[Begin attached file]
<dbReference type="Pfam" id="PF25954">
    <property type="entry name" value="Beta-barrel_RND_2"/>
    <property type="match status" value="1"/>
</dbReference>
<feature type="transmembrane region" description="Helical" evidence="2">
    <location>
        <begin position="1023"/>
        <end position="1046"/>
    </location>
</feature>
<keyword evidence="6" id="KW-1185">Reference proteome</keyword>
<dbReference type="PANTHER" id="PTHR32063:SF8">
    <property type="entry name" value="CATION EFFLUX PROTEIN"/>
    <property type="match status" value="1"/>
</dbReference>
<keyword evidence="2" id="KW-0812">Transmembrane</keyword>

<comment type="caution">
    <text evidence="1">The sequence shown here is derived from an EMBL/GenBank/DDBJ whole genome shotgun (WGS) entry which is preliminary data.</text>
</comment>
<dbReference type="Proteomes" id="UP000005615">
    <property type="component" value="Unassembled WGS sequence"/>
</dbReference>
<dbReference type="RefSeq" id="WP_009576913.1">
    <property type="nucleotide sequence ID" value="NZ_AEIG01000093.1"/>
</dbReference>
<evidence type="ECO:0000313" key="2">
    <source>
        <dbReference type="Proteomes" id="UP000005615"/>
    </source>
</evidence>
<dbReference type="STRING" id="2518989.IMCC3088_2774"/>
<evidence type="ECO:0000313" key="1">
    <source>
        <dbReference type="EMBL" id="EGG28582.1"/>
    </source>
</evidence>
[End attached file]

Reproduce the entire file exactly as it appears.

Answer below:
<dbReference type="Pfam" id="PF25954">
    <property type="entry name" value="Beta-barrel_RND_2"/>
    <property type="match status" value="1"/>
</dbReference>
<feature type="transmembrane region" description="Helical" evidence="2">
    <location>
        <begin position="1023"/>
        <end position="1046"/>
    </location>
</feature>
<keyword evidence="6" id="KW-1185">Reference proteome</keyword>
<dbReference type="PANTHER" id="PTHR32063:SF8">
    <property type="entry name" value="CATION EFFLUX PROTEIN"/>
    <property type="match status" value="1"/>
</dbReference>
<keyword evidence="2" id="KW-0812">Transmembrane</keyword>

<comment type="caution">
    <text evidence="1">The sequence shown here is derived from an EMBL/GenBank/DDBJ whole genome shotgun (WGS) entry which is preliminary data.</text>
</comment>
<dbReference type="Proteomes" id="UP000005615">
    <property type="component" value="Unassembled WGS sequence"/>
</dbReference>
<dbReference type="RefSeq" id="WP_009576913.1">
    <property type="nucleotide sequence ID" value="NZ_AEIG01000093.1"/>
</dbReference>
<evidence type="ECO:0000313" key="2">
    <source>
        <dbReference type="Proteomes" id="UP000005615"/>
    </source>
</evidence>
<dbReference type="STRING" id="2518989.IMCC3088_2774"/>
<evidence type="ECO:0000313" key="1">
    <source>
        <dbReference type="EMBL" id="EGG28582.1"/>
    </source>
</evidence>